Vladimir Putin and Donald Trump will meet for the 3rd time on 11 November in Paris at a gathering for the 100th anniversary of the end of the First World War. There will likely be a discussion of new sanctions against Russia, but no substantive agreements are expected. Trump’s National Security Advisor John Bolton has suggested Russia could participate in the strategic containment of China — but this has few advantages for the Kremlin.
- The meeting will take place after the U.S. midterm elections, in which the Republicans are widely expected to lose control of the House of Representatives, and just two weeks before the moment when Trump is due to introduce new sanctions against Russia. According to the law, the president must choose 3 of the 6 sanctions options presented to him. These could include very harsh measures like a complete ban on trade with Russia and stopping Russia’s national carrier Aeroflot from making U.S.-bound flights.
- Putin and Trump will almost certainly talk about sanctions, but this will hardly be on the official agenda. More likely, they will discuss nuclear arms control, according international relations expert Vladimir Frolov, although a mutually beneficial outcome is difficult to imagine. The U.S. has already announced it is withdrawing from the 1987 Intermediate-Range Nuclear Forces Treaty (INF) and expressed its reluctance to renew another pillar of arms control, the 2010 New Start agreement, when it expires in 2021. The nuclear question is a particularly sensitive one for Moscow as it is the only thing that allows Russia to claim the title of superpower. Moreover, Washington’s recent strident rhetoric on this topic gives little room for successful negotiations.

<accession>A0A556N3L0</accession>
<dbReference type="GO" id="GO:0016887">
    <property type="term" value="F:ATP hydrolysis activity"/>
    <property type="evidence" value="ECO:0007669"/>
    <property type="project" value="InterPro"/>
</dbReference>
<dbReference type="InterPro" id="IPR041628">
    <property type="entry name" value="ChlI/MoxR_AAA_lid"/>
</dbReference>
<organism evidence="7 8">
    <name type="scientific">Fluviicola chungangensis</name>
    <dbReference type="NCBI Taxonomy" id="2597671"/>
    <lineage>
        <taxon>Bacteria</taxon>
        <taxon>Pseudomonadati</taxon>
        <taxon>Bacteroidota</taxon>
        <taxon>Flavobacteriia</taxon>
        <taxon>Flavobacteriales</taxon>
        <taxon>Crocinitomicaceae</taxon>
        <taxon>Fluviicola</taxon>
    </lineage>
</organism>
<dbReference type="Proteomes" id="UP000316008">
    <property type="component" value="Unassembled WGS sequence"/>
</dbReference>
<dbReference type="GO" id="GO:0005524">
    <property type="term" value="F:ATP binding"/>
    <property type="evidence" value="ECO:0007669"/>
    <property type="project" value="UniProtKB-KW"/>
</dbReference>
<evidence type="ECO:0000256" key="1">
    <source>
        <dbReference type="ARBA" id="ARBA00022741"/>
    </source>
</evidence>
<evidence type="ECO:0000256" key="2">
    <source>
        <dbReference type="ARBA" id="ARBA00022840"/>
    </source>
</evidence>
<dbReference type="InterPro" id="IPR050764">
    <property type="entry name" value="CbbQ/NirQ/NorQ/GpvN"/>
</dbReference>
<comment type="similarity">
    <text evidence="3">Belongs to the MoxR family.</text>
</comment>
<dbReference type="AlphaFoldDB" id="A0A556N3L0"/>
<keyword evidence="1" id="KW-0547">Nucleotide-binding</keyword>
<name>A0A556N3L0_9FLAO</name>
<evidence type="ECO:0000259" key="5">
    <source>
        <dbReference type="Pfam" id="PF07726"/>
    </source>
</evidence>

- On Friday, Trump’s National Security Advisor John Bolton said the U.S. would like to discuss with Russia the threats posed by China. This is an old idea of the Republican establishment, which sees China, not Russia, as the real strategic adversary for the U.S. — but in reality there is zero chance that Moscow will act against China, according to Alexander Gabuev, an expert on China at the Carnegie Center in Moscow.
Why the world should care
Russian foreign policy experts are sure the exit of the U.S. from the INF Treaty will trigger an asymmetrical response from Moscow, although what this could be remains just guesswork. In Paris, even if Trump and Putin manage to look like they are cooperating on something it will help lessen the diplomatic tension between the two countries.